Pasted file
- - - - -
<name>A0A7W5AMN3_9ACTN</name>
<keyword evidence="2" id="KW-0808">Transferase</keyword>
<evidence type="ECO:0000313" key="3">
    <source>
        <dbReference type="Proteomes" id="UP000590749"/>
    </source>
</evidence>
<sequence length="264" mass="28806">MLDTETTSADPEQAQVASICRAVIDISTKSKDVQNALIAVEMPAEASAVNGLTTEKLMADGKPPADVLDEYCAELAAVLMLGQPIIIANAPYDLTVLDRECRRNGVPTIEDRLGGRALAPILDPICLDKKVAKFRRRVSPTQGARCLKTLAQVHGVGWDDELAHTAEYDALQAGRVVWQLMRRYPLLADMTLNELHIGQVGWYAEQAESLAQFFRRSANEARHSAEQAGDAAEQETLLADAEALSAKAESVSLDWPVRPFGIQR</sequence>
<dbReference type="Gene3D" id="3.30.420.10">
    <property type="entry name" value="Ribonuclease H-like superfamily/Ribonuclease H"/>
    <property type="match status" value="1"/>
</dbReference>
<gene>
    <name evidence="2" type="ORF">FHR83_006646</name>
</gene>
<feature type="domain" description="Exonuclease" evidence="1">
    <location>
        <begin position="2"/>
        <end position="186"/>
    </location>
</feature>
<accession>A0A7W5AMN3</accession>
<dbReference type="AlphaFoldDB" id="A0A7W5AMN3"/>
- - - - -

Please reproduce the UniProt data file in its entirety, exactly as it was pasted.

<name>A0A7W5AMN3_9ACTN</name>
<keyword evidence="2" id="KW-0808">Transferase</keyword>
<evidence type="ECO:0000313" key="3">
    <source>
        <dbReference type="Proteomes" id="UP000590749"/>
    </source>
</evidence>
<sequence length="264" mass="28806">MLDTETTSADPEQAQVASICRAVIDISTKSKDVQNALIAVEMPAEASAVNGLTTEKLMADGKPPADVLDEYCAELAAVLMLGQPIIIANAPYDLTVLDRECRRNGVPTIEDRLGGRALAPILDPICLDKKVAKFRRRVSPTQGARCLKTLAQVHGVGWDDELAHTAEYDALQAGRVVWQLMRRYPLLADMTLNELHIGQVGWYAEQAESLAQFFRRSANEARHSAEQAGDAAEQETLLADAEALSAKAESVSLDWPVRPFGIQR</sequence>
<dbReference type="Gene3D" id="3.30.420.10">
    <property type="entry name" value="Ribonuclease H-like superfamily/Ribonuclease H"/>
    <property type="match status" value="1"/>
</dbReference>
<gene>
    <name evidence="2" type="ORF">FHR83_006646</name>
</gene>
<feature type="domain" description="Exonuclease" evidence="1">
    <location>
        <begin position="2"/>
        <end position="186"/>
    </location>
</feature>
<accession>A0A7W5AMN3</accession>
<dbReference type="AlphaFoldDB" id="A0A7W5AMN3"/>